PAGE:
Successful Student Poems: Third through Fifth Grade

Poems featured on this page also appear in the 2017 volume of Cascadia, OPA’s student poetry journal.

A
Friend
Do friends fight then forgive?
Do friends banish then surrender them?
Do friends give up on one another then hug?
Do friends stay with each other when they need them?
Never, if they stay forever and they need to help them in need.
Forever and ever they will be there for life to guide them and help them.
Friends never ever, ever leave them when they are alone.
To help into the light when they have a fright.
To know one thing is clear we need,
Is a Friend to have joy
Happiness
And
L
O
V
E.

Jade Gentle
Ewing Young Elementary School, Newberg: Fifth Grade
Rachel Keyser, Teacher

Sea Bedroom

The sea is your rough blue blanket,
The warm sand is your bed and pillow,
The starry night sky is your roof,
The sun is your bedroom light,
The moon is your night light,
The breeze in the night is your dog breathing by your side,
Sleep, and you will play another day.

Caden Josifek
Candalaria Elementary School, Salem: Fifth Grade
Pamela Lembcke, Teacher

 

Haiku in October

Cool wind rings the chimes—
leaves turn red and orange-brown
days become shorter.

More damp in the air—
leaves scoot and scrape on the street
gray clouds grow larger.

White clouds separate—
one bird twitters and flies off
I sit alone now.

Veronica Joann Miller
Create Solutions Tutoring, Ashland: Fourth Grade
Sara-Lynne Simpson, Teacher

Growing

Like tadpole to frog,
Like fawn to deer,
From baby crying in a crib,
To a toddler who can finally walk, going down to the river
then catching your first fish,
To going to school and learning your ABCs,
Grow!
A chick to a chicken,
You are growing and moving with life,
A baby dolphin, you are chatting as you swim on the wide
ocean that is your world,
Your first snow day, your first birthday, you keep growing.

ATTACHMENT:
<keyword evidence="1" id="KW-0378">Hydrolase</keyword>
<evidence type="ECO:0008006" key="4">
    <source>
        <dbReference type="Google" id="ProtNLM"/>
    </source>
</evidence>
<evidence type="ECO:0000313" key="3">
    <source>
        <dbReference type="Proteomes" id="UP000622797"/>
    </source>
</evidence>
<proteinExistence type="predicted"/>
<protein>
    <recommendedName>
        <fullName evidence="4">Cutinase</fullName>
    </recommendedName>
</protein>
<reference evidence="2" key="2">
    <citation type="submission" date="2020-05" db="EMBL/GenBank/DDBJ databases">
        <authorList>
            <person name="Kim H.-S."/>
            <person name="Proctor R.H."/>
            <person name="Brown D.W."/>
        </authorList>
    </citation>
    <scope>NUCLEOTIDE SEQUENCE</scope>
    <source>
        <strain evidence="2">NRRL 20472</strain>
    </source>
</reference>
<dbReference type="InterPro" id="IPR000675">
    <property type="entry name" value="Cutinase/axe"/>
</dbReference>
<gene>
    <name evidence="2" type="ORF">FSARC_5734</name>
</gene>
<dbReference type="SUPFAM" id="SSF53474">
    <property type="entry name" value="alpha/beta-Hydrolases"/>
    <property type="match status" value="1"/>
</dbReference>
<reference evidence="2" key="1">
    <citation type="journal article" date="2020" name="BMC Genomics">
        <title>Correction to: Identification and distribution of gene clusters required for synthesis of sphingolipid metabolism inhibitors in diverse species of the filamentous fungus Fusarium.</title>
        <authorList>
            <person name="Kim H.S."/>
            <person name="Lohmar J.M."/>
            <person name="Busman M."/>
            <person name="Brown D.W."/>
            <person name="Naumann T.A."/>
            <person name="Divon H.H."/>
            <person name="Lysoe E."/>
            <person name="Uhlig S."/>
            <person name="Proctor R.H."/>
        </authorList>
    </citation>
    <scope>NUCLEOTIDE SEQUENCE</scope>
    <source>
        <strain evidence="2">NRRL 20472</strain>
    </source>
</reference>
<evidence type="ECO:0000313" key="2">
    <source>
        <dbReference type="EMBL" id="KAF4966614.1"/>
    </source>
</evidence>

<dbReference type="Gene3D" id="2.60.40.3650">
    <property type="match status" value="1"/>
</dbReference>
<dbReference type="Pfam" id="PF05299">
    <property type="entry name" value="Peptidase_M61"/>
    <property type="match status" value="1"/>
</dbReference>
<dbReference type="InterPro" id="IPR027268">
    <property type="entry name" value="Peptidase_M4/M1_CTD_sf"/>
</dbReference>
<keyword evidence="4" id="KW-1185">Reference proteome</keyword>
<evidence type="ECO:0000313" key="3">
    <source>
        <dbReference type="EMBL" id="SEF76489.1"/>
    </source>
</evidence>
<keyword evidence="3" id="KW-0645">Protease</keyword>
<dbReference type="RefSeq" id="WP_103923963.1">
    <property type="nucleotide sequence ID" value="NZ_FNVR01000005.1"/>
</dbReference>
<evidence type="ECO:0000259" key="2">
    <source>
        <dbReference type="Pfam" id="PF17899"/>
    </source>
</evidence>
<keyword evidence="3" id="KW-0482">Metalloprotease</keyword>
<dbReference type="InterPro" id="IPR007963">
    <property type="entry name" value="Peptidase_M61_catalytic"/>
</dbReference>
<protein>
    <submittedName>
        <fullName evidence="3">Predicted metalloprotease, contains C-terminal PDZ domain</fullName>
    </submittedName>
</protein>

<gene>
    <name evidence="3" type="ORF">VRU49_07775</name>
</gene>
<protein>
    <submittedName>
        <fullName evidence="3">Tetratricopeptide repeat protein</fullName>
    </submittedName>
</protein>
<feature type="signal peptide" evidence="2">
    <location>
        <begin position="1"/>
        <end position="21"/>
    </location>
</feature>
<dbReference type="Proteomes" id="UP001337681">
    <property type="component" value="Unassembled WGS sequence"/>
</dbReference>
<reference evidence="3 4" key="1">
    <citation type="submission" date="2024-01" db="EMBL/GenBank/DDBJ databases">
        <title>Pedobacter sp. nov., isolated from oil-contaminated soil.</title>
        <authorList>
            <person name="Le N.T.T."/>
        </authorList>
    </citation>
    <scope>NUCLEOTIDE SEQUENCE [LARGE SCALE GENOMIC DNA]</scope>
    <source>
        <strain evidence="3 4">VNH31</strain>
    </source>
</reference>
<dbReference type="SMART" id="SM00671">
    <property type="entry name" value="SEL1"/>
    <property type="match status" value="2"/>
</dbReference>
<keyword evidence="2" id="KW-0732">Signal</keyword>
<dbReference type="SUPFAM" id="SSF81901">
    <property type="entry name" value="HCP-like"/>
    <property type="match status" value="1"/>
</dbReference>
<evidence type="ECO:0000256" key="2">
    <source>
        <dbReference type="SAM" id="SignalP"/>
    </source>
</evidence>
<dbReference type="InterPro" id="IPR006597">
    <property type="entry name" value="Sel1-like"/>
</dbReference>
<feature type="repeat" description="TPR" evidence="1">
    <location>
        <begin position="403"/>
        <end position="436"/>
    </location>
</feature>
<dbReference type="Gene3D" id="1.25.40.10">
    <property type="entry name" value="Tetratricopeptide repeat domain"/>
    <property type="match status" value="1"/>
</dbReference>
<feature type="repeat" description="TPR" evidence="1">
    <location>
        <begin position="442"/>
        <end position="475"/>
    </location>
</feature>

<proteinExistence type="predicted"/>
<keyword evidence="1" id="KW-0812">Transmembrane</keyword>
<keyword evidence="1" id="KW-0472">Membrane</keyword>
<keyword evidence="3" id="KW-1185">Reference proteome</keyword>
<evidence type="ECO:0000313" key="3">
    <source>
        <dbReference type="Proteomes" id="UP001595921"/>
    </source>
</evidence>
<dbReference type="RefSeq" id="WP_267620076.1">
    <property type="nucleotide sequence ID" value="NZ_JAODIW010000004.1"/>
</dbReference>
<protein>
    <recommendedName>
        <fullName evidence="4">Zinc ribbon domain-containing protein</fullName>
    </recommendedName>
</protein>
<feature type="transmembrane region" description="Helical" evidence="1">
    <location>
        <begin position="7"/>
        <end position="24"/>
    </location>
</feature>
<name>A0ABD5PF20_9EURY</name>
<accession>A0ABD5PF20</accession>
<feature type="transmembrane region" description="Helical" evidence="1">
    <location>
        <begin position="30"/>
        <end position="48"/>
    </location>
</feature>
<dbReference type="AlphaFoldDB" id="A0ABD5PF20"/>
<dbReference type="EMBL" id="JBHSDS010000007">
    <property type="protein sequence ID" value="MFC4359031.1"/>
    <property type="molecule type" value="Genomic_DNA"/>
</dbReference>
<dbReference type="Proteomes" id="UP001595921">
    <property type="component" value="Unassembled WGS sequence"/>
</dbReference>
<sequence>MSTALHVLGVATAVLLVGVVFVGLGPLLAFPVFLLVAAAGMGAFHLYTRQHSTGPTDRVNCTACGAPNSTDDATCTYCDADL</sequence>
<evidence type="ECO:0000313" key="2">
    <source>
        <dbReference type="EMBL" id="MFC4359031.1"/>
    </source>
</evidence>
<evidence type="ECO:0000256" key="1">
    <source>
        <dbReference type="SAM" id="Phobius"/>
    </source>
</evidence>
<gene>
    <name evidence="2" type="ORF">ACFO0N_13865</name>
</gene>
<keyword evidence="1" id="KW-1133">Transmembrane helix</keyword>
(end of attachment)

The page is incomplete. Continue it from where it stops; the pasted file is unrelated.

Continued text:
Grow!
Going to a river and blowing out a dandelion larger than your
fist.
Growing, GROWING, GROW!

Isabella O’Brien
Ewing Young Elementary School, Newberg: Fifth Grade
Rachel Keyser, Teacher

Black Night with Golden Fire Flies

When it’s dark outside I can’t find you, unless you look at me
When you close your eyes I can’t find you, unless the light is
on
When you are hiding I can’t find you, unless you want to be
found
When your fur is covering your eyes I have no chance
Of finding you
Because
You’re as black as the still, cold night
Your eyes are like golden fire flies
I can only ever find you
If you want to be found
You are my
black night with golden fire flies

Lily Sommers
Ewing Young Elementary School, Newberg: Fifth Grade
Rachel Keyser, Teacher

Winter Trees

Winter trees, so cold and bare
Standing in the frigid air.
They do not mind the cold
They just stand there growing old,
And beneath a glistening coat of white new
leaves are sleeping deep.
In the spring a burst of green.
Awake, awake!
To the sounds of spring.
Budding blossoms and a fresh warm breeze
that smells of sun, soil, and leaves.

Salix Wartes-Kahl
Alsea School, Alsea: Fourth Grade
Tracy Stanton, Teacher

Something Magical

Sitting near the pond,
Watching fish swimming around making inaudible noises but
still somehow communicating.

Silent as a sloth,
But still quite relaxing,
Smelling the Scotch pine trees waving in the silent summery
breeze.

Feeling the hard hot rocks,
Enjoying the small patch of grass near the pond,
Where everything seemed somewhat magical.

Tasting the sweet taste of the summery breeze coming into my
mouth,
Tasting the piece of straw that I pulled near the water’s edge,
But somehow that straw that I pulled by the water’s edge
seemed magical.

Garron Williams
Ewing Young Elementary School, Newberg: Fifth Grade
Rachel Keyser, Teacher

Little Brown Bear

Over there is a little brown bear,
Sitting in a big green chair,
He’s reading a book,
Then he’s going to cook,
That’s the little brown bear.

Over there is a little brown bear,
With his spectacles on,
He was reading a book,
He was reading a book on how to cook,
That’s the little brown bear.

Over there is a little brown bear,
He was going to make a stew,
A really big stew,
A really big stew with lots of rice too,
That’s the little brown bear.

Alex Wise
Keating Elementary School, Salem: Fourth Grade
Amanda Wilde, Teacher